Opinion: Let’s manage climate risks, not disasters

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Charles Brindmore is the Chief Executive Officer of Intact Financial Corp. and Blair Feltmet is the head of the Intact Center on Climate Adaptation at the University of Waterloo.

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Canada’s collective efforts to transition to net-zero carbon emissions are critically important. At the same time, we must doubly so to adapt to the extreme weather effects of climate change that we are experiencing now. Globally, the last decade was warmer than any period in the past 125,000 years, and Canada is warming at twice the global average. Preliminary data suggests that extreme heat in late June caused 70 percent of sudden and unexpected deaths in BC.

The latest Intergovernmental Panel on Climate Change report provides indisputable evidence that climate change is real, human-induced and effectively irreversible. Backed by a solid business case, Canada has a unique opportunity to take the lead in accelerating adaptation at home and globally at COP26, the upcoming United Nations climate change summit in Glasgow this November. We now need urgent and aggressive deployment of adaptation measures to limit the effects of extremely harsh weather.


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The good news is that Canada has developed practical and cost-effective guidelines to protect against extreme weather risks such as floods, fires and heatwaves.

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With these guidelines in hand, it’s time to talk. We need immediate action. It does not just fall on the shoulders of the government. It requires a whole-society approach that includes government, non-governmental organizations, businesses and individuals – and we have concrete actions we can mobilize to make ourselves climate-resilient:

1. Futureproof Critical Infrastructure

Things like our electricity grid, water distribution, roads and food supply chains form the backbone of our lives, yet are vulnerable to severe weather.

Much of this infrastructure has been in place for decades. And it will fail if overloaded by a severe climate event. Texas experienced it in February, when Winter Storm Uri left millions stranded without heat, electricity or running water. It was an avoidable crisis – recommendations made for a similar incident a decade earlier were ignored.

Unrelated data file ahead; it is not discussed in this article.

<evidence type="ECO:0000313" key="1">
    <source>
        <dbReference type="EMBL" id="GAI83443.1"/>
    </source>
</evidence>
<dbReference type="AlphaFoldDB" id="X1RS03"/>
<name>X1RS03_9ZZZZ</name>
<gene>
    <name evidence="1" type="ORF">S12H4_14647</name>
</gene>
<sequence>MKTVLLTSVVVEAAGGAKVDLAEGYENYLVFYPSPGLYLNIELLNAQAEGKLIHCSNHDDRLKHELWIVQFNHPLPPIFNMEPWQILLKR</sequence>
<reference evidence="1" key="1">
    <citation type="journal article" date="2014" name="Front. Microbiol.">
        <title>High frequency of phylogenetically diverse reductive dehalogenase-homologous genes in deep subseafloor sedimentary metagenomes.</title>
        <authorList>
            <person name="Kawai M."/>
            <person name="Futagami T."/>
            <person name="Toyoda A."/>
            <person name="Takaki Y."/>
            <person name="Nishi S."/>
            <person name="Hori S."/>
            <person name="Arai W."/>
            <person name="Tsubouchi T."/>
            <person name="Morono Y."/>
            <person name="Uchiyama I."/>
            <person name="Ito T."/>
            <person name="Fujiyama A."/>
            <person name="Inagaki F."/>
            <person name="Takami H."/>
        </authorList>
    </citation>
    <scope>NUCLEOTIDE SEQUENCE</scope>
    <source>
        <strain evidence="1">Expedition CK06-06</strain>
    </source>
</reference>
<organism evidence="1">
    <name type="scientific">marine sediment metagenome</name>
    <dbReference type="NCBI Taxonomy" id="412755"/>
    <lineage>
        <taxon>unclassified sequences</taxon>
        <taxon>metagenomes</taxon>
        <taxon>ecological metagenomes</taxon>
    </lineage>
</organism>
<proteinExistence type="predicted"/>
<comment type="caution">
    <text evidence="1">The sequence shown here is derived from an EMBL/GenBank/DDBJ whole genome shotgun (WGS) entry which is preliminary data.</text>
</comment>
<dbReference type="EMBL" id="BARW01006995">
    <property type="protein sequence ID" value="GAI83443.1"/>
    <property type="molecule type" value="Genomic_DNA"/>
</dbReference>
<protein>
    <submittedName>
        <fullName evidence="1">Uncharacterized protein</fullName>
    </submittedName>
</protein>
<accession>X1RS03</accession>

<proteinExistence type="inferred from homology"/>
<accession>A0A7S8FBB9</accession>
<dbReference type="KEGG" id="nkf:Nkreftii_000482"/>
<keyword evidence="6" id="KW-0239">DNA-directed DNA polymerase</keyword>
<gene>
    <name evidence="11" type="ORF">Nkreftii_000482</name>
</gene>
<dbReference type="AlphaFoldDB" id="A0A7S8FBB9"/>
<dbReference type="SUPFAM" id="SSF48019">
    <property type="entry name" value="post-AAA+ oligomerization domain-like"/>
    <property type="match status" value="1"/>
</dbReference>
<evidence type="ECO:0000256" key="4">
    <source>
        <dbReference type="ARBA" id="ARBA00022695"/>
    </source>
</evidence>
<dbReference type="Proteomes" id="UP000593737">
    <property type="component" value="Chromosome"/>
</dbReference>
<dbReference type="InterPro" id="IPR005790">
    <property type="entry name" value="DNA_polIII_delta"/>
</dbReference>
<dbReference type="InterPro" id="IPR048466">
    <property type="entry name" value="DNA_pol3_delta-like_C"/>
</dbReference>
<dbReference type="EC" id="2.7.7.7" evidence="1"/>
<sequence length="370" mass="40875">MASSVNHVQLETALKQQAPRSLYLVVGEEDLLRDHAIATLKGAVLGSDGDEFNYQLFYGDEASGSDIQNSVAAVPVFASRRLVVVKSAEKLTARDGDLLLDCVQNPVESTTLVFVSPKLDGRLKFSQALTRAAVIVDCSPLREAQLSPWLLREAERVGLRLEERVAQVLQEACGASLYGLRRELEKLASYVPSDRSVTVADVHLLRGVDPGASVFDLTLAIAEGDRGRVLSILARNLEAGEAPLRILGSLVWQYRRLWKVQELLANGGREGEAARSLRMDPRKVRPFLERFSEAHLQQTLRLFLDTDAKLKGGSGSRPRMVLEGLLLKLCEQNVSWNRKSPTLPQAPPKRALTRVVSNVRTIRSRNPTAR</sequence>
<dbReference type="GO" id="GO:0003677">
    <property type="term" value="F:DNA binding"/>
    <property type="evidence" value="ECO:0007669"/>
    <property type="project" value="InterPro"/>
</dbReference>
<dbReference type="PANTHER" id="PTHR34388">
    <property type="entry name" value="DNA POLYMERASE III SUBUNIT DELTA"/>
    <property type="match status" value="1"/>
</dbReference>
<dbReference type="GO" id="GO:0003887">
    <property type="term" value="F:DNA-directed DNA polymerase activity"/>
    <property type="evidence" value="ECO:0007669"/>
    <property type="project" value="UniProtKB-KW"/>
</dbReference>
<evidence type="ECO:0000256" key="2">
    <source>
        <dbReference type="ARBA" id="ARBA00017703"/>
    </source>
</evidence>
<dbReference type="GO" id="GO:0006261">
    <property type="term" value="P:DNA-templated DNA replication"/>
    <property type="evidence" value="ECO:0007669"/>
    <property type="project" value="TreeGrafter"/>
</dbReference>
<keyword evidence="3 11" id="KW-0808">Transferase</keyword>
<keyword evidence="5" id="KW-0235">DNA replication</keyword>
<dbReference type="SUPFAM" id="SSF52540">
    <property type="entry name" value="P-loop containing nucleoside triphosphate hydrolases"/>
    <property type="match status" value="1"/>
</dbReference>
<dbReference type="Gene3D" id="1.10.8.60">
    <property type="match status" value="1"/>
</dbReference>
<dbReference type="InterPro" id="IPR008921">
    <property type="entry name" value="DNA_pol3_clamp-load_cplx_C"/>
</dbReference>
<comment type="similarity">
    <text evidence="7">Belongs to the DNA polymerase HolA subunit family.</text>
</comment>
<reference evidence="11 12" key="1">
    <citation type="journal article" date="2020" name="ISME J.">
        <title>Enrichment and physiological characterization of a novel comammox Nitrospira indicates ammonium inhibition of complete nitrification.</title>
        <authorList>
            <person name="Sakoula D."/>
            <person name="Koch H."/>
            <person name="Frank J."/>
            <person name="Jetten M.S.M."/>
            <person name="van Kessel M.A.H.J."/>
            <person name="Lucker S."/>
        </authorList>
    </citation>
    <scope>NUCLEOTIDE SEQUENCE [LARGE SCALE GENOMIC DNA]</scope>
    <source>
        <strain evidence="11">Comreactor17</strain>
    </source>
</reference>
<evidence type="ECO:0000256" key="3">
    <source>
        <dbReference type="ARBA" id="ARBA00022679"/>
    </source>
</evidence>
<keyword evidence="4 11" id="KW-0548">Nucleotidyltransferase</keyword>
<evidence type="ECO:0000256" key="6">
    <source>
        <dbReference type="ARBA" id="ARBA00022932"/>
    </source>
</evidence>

Every dollar invested in disaster mitigation generates $6 in savings on future disaster costs. Climate-resilient infrastructure could save Canada $4.7 billion annually.

2. Build right the first time – and in the right places

There is a misconception that it is more expensive to build right the first time. In fact, it is more expensive to take it back or make it back.

We know better than anyone what happens when communities build on floodplains or set up developments on top of wetlands. Research has been done and proven solutions are available – flood resistance guidelines for homeowners, existing communities and new community design are available from the Intact Center on Climate Adaptation, and fire-resilient community guidelines are available from FireSmart Canada. We just need our local and provincial authorities to fully adopt them.

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3. Use natural infrastructure as a first line of defense

Forests, meadows and wetlands are not the only decorations on the landscape. They help with flood management and protect us from drought, removing carbon emissions and providing clean water, all while supporting a diverse habitat for plants and animals. Joint research between the INACT Center and the Insurance Bureau of Canada reports that through the conservation of wetlands, we can reduce flood damage costs by up to 40 percent.

Natural infrastructure also helps keep our cities cool. On a sunny day in an urban center, building and street surfaces can heat up to 50 degrees, while natural surfaces remain close to air temperature.

It is clear why natural infrastructure is rapidly gaining momentum as a front-line climate adaptation solution. Climate mitigation, adaptation and economic benefits make nature a winner. We need to protect the natural infrastructure we have and restore what we have damaged.

The extreme events of 2021 alone reinforce that we need to accelerate our work. We have seen progress with recent government announcements and adaptation measures in party forums. However, as each day passes, the issues become complex and the solutions we implement have less impact. Successfully adapting to extreme weather is critical to fighting climate change and keeping our communities safe. This will depend on the ability of governments to take small, collective action and direct resources and implement proven solutions.

Adapting to climate change is essential to good politics, smart business strategy, and our communities. Every day we don’t adapt to is a day we don’t have to give up.

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